Going for a Retro Flashback – just for fun!

Retro Library Posters (1960’s)



Why Support Your Local Library?

Support Your Local Library

Check out StateStats.org and see how much you can learn for FREE!

Did I mention it’s free?

A Student of Online Success

Wondering what it takes to succeed in an online class environment? Here are some tips from my own experience and from others who have participated in online classes and lived to tell about it:

USE A CALENDAR – Seems obvious, right? Well it turns out that there are still a lot of people out there who do not use a calendar regularly to keep track of deadlines, class schedules, personal commitments, and professional obligations. Time management is a key component to success in most aspects of life, but it is absolutely critical when you are participating in an online class. While some people may use a calendar for some personal items, they often do not keep it up to date and forgot to include school deadlines and appointments. If you use a simple online calendar such as Google Calendar, check it every day and keep it current, you will find that deadlines and class assignments, as well as personal items will not be overlooked and you will feel a much stronger sense of control.

CHECK YOUR CLASS WEBSITE REGULARLY – managing yourself is almost as important as managing your time. It is very important to maintain your own “business hours” when you are taking an online course and even more critical when taking multiple classes. Schedule regular times to check in with each course site and decide what your goal is for that time: checking discussion threads, reviewing content and assignments, studying lectures or presentations, e-mails, or other types of course work. By affording a realistic amount of time and a regular schedule, you can plan ahead and set yourself up for success. Keeping yourself engaged in your course work is essential for success in any online class and you will come away from the experience with a much more complete understanding of the material if you invest quality time in it.

USE DESKTOP AND BROWSER FOLDERS – designate folders on your desktop and in your browser for files and downloads associated with your online course(s) and keep them up to date and easily accessible. It is very important to keep the contents current and refer to these files often. It is very important to keep items you are using regularly within view. “Out of sight, out of mind” is not the way to succeed in an online environment.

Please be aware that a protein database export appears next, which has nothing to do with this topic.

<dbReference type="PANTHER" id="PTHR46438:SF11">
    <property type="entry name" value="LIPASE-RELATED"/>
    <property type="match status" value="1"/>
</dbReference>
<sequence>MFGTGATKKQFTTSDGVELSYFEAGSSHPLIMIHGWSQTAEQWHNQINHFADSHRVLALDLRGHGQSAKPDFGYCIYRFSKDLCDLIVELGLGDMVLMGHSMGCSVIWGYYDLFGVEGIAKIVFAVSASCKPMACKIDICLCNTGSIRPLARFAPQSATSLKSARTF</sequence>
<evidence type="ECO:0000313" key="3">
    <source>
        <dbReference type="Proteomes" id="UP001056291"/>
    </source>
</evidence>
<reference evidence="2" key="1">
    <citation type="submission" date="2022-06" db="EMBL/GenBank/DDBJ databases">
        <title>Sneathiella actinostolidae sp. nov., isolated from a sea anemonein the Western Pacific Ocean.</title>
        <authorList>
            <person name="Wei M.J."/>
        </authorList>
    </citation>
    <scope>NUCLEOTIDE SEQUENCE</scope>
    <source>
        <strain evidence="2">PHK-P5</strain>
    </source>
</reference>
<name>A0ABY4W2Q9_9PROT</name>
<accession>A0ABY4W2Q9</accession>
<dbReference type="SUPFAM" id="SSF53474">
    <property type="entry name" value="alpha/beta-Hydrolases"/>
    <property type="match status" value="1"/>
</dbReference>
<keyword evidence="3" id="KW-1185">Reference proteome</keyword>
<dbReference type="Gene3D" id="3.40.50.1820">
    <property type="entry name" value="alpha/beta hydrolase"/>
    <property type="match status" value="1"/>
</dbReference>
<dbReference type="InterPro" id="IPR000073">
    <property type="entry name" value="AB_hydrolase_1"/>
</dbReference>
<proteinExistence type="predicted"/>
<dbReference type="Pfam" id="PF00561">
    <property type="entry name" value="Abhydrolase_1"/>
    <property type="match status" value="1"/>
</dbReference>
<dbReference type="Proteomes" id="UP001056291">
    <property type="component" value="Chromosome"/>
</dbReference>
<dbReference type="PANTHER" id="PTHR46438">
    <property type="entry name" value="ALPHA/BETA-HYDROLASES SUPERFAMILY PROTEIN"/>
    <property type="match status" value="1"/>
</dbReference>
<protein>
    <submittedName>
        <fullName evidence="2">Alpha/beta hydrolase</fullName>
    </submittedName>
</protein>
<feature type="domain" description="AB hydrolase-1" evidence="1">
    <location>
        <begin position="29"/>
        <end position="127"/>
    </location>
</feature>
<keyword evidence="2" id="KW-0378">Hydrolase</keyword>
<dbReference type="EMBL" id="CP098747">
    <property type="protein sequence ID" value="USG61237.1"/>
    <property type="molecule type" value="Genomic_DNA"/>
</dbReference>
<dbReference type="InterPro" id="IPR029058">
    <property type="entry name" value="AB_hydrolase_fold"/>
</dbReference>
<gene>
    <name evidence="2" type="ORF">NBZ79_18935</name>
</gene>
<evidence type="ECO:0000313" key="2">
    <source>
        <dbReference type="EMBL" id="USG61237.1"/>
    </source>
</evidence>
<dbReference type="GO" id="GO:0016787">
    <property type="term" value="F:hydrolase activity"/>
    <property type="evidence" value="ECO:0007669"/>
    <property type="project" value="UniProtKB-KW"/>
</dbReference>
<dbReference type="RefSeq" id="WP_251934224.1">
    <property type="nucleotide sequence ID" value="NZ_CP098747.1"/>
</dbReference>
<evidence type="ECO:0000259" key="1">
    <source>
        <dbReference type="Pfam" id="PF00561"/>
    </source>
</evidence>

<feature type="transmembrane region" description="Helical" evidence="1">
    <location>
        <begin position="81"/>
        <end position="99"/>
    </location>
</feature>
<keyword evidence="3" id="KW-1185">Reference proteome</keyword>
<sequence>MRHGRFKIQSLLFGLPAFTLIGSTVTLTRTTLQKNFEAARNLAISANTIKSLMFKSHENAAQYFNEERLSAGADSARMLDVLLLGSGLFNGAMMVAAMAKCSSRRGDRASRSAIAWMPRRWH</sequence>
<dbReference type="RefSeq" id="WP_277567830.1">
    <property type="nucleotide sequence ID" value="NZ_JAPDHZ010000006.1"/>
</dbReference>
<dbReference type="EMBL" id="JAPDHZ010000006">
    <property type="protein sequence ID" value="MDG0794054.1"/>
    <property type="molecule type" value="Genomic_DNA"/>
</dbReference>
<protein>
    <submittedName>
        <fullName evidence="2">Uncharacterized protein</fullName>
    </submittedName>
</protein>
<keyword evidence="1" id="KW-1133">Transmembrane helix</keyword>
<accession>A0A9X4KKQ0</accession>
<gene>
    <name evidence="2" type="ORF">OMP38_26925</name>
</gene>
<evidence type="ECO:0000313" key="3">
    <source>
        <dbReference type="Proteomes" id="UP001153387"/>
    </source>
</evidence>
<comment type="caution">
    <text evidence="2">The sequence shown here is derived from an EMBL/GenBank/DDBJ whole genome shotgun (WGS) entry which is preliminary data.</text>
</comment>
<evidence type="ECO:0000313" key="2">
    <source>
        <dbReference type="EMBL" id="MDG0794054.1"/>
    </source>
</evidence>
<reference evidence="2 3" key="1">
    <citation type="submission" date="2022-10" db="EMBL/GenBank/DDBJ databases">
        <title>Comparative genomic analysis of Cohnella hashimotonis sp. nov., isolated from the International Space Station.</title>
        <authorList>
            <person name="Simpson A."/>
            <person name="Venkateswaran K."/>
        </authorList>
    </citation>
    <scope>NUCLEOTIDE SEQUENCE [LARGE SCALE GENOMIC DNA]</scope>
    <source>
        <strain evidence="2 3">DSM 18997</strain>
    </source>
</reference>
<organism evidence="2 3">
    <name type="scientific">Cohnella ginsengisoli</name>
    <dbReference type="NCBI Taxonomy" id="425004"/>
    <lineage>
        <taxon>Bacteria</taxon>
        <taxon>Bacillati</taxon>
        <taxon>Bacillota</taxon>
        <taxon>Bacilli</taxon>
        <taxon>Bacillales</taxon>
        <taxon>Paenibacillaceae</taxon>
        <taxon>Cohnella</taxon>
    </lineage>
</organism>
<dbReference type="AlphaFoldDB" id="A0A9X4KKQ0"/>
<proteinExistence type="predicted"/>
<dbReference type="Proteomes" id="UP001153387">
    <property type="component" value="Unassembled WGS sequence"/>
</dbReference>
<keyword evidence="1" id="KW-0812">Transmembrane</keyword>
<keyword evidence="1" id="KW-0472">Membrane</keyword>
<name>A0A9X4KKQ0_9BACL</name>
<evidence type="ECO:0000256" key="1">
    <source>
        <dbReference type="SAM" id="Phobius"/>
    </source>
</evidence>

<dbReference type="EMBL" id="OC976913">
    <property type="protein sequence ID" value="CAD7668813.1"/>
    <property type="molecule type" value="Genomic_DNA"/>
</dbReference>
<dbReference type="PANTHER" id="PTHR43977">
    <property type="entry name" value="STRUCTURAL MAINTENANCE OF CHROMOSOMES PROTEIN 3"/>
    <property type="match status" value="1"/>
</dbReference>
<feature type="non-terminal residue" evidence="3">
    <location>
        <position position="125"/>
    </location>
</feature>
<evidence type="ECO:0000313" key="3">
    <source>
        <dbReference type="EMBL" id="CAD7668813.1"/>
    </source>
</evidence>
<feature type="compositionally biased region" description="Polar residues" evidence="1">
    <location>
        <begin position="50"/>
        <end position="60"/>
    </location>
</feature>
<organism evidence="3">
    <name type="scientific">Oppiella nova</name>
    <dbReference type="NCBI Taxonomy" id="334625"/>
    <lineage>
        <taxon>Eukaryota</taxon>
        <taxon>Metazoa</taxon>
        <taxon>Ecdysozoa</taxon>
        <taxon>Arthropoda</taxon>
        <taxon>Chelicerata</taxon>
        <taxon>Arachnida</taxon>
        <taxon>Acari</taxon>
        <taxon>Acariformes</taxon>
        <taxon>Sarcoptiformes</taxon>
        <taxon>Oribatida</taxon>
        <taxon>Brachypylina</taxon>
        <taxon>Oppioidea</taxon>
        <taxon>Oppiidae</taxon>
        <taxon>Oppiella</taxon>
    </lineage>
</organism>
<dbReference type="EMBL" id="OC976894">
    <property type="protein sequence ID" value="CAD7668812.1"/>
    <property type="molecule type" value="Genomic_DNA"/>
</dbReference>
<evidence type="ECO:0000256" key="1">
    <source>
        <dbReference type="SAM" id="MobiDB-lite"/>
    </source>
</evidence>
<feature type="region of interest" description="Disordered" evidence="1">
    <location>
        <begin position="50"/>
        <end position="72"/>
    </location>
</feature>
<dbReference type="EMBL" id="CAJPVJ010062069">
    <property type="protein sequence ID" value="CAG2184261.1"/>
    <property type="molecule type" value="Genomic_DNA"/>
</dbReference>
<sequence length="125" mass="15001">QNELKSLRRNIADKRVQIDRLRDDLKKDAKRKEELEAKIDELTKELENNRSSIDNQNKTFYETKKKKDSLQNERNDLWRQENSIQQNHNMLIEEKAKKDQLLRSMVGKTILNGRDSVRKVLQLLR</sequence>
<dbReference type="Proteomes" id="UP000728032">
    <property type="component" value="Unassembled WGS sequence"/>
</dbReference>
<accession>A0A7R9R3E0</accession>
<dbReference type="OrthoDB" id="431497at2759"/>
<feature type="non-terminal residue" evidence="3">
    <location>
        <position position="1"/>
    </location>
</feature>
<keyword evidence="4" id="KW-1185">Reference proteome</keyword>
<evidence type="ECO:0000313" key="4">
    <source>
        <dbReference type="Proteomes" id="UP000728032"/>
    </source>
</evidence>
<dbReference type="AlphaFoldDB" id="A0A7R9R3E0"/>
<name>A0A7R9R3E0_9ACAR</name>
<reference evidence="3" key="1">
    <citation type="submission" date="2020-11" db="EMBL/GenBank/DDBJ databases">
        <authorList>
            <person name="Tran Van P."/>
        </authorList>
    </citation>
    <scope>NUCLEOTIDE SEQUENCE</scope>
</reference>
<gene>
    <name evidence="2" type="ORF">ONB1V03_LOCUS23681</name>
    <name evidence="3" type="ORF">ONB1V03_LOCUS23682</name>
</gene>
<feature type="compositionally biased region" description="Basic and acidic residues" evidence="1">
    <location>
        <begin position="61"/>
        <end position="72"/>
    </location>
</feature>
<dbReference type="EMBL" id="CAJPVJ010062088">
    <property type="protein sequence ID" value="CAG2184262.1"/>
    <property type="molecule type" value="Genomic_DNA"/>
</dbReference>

ASSESS YOUR ONLINE COMMUNICATION SKILLS – recognize your own strengths and weaknesses when it comes to communication skills in the virtual world. E-mails and instant messages can sometimes come out sounding different than intended – often for the worse. Be sure you can see what you mean and not just hear it in your own head. Consider how well you know the person or group you are communicating with and try to keep your words and your intended meaning as closely tied together as possible. Say what you mean, keep it simple and remember that much of our personal communication skills involve important elements that have nothing to do with word choice. Sarcasm and witty humor often do not translate well and emoticons are not a great choice for expression in an online college environment. Keep this in mind when sending AND receiving! Before jumping to conclusions or becoming emotional about a communication received from or directed to you in a discussion thread by a classmate or an instructor, consider the possibility that you may be reading more into it than is intended. Clarify and ask for clarification.

ALONE IN A GROUP – Collaboration in the Virtual Classroom

Most of us have worked on a committee or in a group to complete projects for work, school and in our communities. We have all experienced the anxiety that comes from knowing there will be people in a group who do more than their share, less than their share, or prevent others from doing any share at all. If you have ever been part a group either by choice or appointment, you know it is often the group that is the real challenge – the assignment to be completed may be simple in comparison. Now throw in the complications of limited communication and accessibility. What do you do to overcome all of these obstacles?